Why WeWork’s IPO doesn’t work for investors
On the face of it WeWork’s proposition makes sense and the timing of its initial public offering (IPO) couldn’t be better.
WeWork provides serviced offices on flexible contracts with all the bills taken care of so that companies can concentrate on growing, and demand has taken off as office vacancy rates fall across the globe.
However the risks to investors are such that, as with another disrupter, Uber, we would recommend staying away.
LACK OF SUPPLY DRIVING DEMAND
As property experts Knight Frank observe in their 2019 global outlook, ‘office occupiers from all sectors and of all sizes are seeking product that better aligns real estate to their disrupted, fast moving operational reality. Flexible space will be in demand particularly in tech dominated markets such as Berlin, London, Boston and Singapore.’
In the last year alone the amount of available office space in London has fallen almost 20% to 5.6%, its lowest level since autumn 2007. This lack of supply is driving up rents which in turn is driving demand for flexible, serviced space.
In Berlin, Paris, Hong Kong and Tokyo the office vacancy rate was just over 2% last year according to Knight Frank, and new supply over the next three years will barely make a difference.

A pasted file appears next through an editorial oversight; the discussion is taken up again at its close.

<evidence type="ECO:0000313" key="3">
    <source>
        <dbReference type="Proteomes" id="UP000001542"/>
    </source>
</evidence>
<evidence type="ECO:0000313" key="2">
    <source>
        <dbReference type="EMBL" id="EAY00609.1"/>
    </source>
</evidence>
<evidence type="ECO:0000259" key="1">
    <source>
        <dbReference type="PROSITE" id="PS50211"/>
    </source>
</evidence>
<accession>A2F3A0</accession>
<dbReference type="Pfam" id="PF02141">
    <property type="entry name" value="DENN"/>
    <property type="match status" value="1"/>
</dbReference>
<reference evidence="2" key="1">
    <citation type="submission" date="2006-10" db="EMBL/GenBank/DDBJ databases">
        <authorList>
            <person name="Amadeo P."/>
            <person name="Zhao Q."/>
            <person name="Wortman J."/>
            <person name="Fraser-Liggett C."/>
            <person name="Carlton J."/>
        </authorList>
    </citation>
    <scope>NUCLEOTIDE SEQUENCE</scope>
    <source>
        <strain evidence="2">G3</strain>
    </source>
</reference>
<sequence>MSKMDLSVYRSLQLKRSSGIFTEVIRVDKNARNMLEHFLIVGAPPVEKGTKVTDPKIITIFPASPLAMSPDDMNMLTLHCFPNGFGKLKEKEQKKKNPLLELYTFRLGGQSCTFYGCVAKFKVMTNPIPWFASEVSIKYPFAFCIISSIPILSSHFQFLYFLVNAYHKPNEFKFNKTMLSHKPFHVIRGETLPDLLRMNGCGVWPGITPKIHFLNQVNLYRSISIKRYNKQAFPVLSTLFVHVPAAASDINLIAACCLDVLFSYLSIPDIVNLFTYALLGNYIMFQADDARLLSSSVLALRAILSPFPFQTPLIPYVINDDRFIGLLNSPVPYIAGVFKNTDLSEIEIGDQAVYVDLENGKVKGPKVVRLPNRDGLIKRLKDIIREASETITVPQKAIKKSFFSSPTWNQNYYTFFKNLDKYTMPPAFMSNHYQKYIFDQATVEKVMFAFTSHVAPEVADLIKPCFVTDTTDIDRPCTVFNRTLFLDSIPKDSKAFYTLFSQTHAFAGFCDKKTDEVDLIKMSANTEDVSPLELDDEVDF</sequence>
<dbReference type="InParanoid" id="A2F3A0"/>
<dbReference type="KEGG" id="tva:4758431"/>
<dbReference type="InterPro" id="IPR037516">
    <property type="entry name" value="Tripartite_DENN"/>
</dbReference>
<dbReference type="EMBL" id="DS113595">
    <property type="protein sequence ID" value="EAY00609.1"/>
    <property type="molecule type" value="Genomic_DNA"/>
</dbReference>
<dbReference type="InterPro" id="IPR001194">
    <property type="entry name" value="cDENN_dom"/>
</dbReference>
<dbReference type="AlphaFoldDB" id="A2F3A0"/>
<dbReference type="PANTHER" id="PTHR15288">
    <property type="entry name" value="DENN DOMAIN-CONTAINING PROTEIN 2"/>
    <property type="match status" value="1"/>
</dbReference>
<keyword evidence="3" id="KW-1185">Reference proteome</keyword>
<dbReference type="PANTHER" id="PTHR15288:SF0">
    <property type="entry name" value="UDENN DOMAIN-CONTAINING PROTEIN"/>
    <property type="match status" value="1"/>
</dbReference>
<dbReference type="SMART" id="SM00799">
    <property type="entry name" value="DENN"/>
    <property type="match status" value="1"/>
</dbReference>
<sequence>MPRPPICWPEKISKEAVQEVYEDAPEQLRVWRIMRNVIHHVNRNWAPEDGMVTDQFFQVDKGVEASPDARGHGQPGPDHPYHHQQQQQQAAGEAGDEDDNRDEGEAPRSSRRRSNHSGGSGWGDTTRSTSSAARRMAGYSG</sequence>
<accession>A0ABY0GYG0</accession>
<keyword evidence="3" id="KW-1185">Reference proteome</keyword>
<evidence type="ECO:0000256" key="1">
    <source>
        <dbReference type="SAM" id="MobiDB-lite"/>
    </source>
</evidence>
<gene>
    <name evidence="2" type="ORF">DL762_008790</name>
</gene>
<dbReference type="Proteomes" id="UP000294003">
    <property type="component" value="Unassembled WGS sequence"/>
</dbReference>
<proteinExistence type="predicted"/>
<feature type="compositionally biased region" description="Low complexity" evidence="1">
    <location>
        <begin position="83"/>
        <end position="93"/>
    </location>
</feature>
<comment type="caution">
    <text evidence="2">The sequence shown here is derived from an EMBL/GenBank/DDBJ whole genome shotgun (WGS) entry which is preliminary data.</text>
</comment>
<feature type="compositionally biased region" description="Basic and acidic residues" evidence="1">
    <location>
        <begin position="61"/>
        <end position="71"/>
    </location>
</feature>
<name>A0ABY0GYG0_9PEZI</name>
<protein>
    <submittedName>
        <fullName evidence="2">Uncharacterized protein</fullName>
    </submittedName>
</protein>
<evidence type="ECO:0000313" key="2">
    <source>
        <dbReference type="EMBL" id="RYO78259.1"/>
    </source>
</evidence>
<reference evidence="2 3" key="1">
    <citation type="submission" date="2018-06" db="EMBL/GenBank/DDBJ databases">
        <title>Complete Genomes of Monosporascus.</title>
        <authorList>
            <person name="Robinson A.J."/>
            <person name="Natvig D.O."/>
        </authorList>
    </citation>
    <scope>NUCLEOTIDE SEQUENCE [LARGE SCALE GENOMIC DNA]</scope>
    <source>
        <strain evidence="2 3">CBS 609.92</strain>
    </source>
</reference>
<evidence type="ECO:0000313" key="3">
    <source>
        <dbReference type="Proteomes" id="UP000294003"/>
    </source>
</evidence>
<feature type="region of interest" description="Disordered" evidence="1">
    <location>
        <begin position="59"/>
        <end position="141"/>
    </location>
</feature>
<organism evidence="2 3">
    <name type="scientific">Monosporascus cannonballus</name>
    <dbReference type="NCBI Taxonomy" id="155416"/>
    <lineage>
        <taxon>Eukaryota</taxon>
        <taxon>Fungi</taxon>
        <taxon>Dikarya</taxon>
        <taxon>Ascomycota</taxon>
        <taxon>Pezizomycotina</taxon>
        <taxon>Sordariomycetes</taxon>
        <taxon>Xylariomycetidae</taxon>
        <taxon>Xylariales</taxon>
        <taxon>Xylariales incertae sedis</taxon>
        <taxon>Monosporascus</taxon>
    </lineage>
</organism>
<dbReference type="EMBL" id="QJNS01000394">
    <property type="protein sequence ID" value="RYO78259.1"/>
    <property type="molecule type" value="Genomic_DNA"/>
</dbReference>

However the WeWork IPO has been described as ‘bonkers’, ‘bananas’ and a ‘triumph of hype over fundamentals’ by the US financial press.
The filing admits that WeWork has ‘a history of losses’ – it lost $1.9bn in 2018 on $1.8bn of revenues and has already lost nearly $700m this year – and that it has no idea when or if it will ever turn a profit. Comparisons with Uber are inevitable.
It hopes to raise $3.5bn in its listing, valuing its office-rental business at $47bn or more than US semiconductor maker Micron Technologies (which is expected to generate pre-tax earnings of $7bn this year).
RISKS PILING UP
As well as valuation risk there is business risk. WeWork makes losses because it leases offices on a long-term basis, spends a fortune refurbishing and advertising them, and re-lets them on a
short-term basis. This means it needs a constant stream of new tenants, which may or may not cover its costs.
Its model also makes it highly vulnerable in a downturn when demand dries up, rents fall and vacancies rise as it still has high fixed costs.
Finally, there is corporate governance risk. The founder’s shares – which are backed by a $500m credit line secured on another class of shares – have 20 votes each against one vote for common shares, meaning he has control of hiring and firing the board of directors among other things.
The founder and other board members have previously leased properties to the firm, while the founder’s wife – WeWork’s ‘chief brand & impact officer’ – gets to choose who succeeds her husband in the event of his death, rather than the board or the shareholders.